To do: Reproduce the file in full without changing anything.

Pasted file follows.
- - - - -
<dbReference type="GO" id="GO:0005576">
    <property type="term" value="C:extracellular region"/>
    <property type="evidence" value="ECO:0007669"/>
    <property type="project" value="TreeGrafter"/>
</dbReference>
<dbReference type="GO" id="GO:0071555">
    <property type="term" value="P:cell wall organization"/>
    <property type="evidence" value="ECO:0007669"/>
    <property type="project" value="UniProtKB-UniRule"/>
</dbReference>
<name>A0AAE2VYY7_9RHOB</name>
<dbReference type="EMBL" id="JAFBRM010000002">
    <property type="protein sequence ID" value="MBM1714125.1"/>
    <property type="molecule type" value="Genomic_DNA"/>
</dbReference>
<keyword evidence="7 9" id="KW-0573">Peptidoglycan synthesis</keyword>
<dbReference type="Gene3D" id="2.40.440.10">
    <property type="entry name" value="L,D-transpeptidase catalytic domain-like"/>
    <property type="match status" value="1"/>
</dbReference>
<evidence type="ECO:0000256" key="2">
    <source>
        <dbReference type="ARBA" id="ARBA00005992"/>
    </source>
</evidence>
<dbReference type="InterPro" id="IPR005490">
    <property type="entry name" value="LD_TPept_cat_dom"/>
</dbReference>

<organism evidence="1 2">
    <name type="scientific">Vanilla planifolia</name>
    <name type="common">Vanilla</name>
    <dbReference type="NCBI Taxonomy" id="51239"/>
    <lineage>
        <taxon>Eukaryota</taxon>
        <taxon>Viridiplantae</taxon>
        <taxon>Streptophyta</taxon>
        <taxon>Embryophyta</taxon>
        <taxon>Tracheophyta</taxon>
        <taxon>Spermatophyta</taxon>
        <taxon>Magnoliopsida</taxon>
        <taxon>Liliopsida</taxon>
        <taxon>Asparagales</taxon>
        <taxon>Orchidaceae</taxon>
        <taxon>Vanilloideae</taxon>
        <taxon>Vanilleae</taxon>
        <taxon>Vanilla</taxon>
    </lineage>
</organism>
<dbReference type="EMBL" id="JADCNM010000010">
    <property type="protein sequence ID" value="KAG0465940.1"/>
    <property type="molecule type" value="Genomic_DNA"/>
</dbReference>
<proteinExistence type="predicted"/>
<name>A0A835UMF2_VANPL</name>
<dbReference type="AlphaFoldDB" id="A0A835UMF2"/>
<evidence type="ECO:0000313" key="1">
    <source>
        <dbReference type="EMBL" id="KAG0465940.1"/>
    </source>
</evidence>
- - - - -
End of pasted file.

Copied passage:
<dbReference type="GO" id="GO:0005576">
    <property type="term" value="C:extracellular region"/>
    <property type="evidence" value="ECO:0007669"/>
    <property type="project" value="TreeGrafter"/>
</dbReference>
<dbReference type="GO" id="GO:0071555">
    <property type="term" value="P:cell wall organization"/>
    <property type="evidence" value="ECO:0007669"/>
    <property type="project" value="UniProtKB-UniRule"/>
</dbReference>
<name>A0AAE2VYY7_9RHOB</name>
<dbReference type="EMBL" id="JAFBRM010000002">
    <property type="protein sequence ID" value="MBM1714125.1"/>
    <property type="molecule type" value="Genomic_DNA"/>
</dbReference>
<keyword evidence="7 9" id="KW-0573">Peptidoglycan synthesis</keyword>
<dbReference type="Gene3D" id="2.40.440.10">
    <property type="entry name" value="L,D-transpeptidase catalytic domain-like"/>
    <property type="match status" value="1"/>
</dbReference>
<evidence type="ECO:0000256" key="2">
    <source>
        <dbReference type="ARBA" id="ARBA00005992"/>
    </source>
</evidence>
<dbReference type="InterPro" id="IPR005490">
    <property type="entry name" value="LD_TPept_cat_dom"/>
</dbReference>

<organism evidence="1 2">
    <name type="scientific">Vanilla planifolia</name>
    <name type="common">Vanilla</name>
    <dbReference type="NCBI Taxonomy" id="51239"/>
    <lineage>
        <taxon>Eukaryota</taxon>
        <taxon>Viridiplantae</taxon>
        <taxon>Streptophyta</taxon>
        <taxon>Embryophyta</taxon>
        <taxon>Tracheophyta</taxon>
        <taxon>Spermatophyta</taxon>
        <taxon>Magnoliopsida</taxon>
        <taxon>Liliopsida</taxon>
        <taxon>Asparagales</taxon>
        <taxon>Orchidaceae</taxon>
        <taxon>Vanilloideae</taxon>
        <taxon>Vanilleae</taxon>
        <taxon>Vanilla</taxon>
    </lineage>
</organism>
<dbReference type="EMBL" id="JADCNM010000010">
    <property type="protein sequence ID" value="KAG0465940.1"/>
    <property type="molecule type" value="Genomic_DNA"/>
</dbReference>
<proteinExistence type="predicted"/>
<name>A0A835UMF2_VANPL</name>
<dbReference type="AlphaFoldDB" id="A0A835UMF2"/>
<evidence type="ECO:0000313" key="1">
    <source>
        <dbReference type="EMBL" id="KAG0465940.1"/>
    </source>
</evidence>